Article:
• niasunset says:

        Of course to read them in the same city where these novels passed or written, should be so exciting and also should be adding a special feeling too… I wished to be there too. As I told before, I love old days of this country… seems so romantic to me. Hope you have a nice day, you are welcome and thank you, with my love, nia

  2. fgassette says:

    Thank you for sharing your narrative on this book. I have never read it, but you have made me want to find a copy and become absorbed in it as well.

    BE ENCOURAGED! BE BLESSED!

    • TBM says:

      It is easy to get absorbed in it! He sucks you into the story and into the lives of his characters. I love Dickens and his writing. If you read it, I hope you enjoy!

  3. Caroline says:

    I think it is not ususally the book people think of when they think of Dickens. It sounds interesting, I like what you say about the characters, those one loves to hate and the likable ones.
    Who knows maybe I will read my first Dickens this year. I decided that should i read such a long book I would post several times about it.

    • TBM says:

      He really knows how to develop his characters. His bad guys are so delightful. I feel myself really hating them and wanting to see their fall. I would love to follow your progress as you make your way through a Dickens novel. I think his writing would draw you in and you might forget about the amount of pages.

  4. You’ve made me want to go back and read more Dickens. He’s such a master at portraying the down and out.

  5. Geoff W says:

    I’ve got two Dickens novels I’m hoping to squeeze in this year since it’s his 200th, but I haven’t committed to them (yet). But congrats on denting the Tea & Books Challenge! I’ve definitely burned out and am taking a break before I tackle the last two or three.

    • TBM says:

      I bet you need a break…you’ve been on a roll. Do you know which Dickens you want to read? Some of his novels are smaller. We might be reading the same ones this year.

  6. Fergiemoto says:

    I’ve heard of it but haven’t read it. Looks like I will need to put it on my list. Thanks for the summary!

  7. This is one I really must read, thanks for reminding me of it.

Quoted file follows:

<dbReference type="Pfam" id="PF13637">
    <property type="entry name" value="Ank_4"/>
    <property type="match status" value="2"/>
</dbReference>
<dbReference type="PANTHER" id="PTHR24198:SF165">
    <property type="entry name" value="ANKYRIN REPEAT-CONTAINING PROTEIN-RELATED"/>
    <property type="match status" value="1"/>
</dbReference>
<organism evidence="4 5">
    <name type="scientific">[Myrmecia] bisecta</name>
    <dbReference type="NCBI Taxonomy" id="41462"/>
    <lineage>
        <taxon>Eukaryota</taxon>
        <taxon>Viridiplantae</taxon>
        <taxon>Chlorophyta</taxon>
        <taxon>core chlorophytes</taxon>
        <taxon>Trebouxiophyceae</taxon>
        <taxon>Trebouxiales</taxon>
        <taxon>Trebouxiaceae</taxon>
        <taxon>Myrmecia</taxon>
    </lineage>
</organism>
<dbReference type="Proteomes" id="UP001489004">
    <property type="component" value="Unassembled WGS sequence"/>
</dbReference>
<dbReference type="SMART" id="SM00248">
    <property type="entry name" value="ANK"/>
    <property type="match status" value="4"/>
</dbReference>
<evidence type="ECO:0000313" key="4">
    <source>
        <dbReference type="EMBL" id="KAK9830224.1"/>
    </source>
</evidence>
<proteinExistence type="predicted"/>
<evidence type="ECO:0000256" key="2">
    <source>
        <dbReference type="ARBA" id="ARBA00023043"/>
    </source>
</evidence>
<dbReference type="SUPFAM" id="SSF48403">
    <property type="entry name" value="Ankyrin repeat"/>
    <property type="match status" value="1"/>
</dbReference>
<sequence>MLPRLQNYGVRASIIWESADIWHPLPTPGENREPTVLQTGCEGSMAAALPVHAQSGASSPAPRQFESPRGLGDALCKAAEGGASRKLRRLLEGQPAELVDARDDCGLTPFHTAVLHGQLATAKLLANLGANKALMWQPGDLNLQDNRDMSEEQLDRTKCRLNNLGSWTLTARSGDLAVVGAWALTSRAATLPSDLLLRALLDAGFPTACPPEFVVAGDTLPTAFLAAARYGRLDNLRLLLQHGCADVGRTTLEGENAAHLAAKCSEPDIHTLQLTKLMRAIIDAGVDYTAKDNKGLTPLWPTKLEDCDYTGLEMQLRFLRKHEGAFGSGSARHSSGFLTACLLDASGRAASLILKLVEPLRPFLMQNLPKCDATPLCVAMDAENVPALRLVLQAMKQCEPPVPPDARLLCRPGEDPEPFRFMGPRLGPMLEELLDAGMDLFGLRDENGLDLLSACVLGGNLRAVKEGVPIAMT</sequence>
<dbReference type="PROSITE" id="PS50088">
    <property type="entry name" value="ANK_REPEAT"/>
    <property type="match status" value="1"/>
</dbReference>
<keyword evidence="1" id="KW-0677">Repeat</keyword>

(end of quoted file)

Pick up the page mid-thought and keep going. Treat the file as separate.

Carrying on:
8. Bridget says:

    This sounds better than other Dickens novels I’ve read! I hated to read anything by Dickens in high school, but maybe it won’t be so bad now that I’m older. I always found them depressing, though (specifically Great Expectations and A Tale of Two Cities), so it’s good to hear that this one is actually funny! :)

    • TBM says:

      There are depressing things that happen, but mostly I found it humorous. I liked his approach to the story and I love his use of satire.

  9. Happy bicentennial Charles Dickens! All of his work is great but sometimes I need a dictionary to understand all of the words – an example of our education system at work.

    • TBM says:

      His vocabulary is impressive. It saddens me that people in today’s world, including myself, don’t use words like him. He sure had a love for them.

  10. robert87004 says:

    Dickens is one awesome storyteller, for sure.

  11. Jackie Cangro says:

    I’ve never read this one either. I read A Tale of Two Cities a long time ago and I’d like to read Great Expectations, but I haven’t been able to muster the focus necessary to get through it. There was a comment earlier about reading Dickens at different points in your life. I bet that if I reread A Tale of Two Cities now I would come away with a new appreciation for it.

    What is next on your Classics list?

    • TBM says:

      I’ve started another Dickens. I’m about 300 pages into Martin Chuzzlewit. I’m enjoying it, but so far it isn’t as funny as Nicholas Nickleby. I still have about 500 pages so I’m hoping it picks up a little.

      A Tale of Two Cities is on my list for later this year.

  12. I’ve always loved Dickens – there is a fluidity to his writing and such joy in the writing of the words that you know you’re taken cared of as a reader – since the writer evidently knows what he’s doing and where he’s taking you. Now I miss Dickens more. :)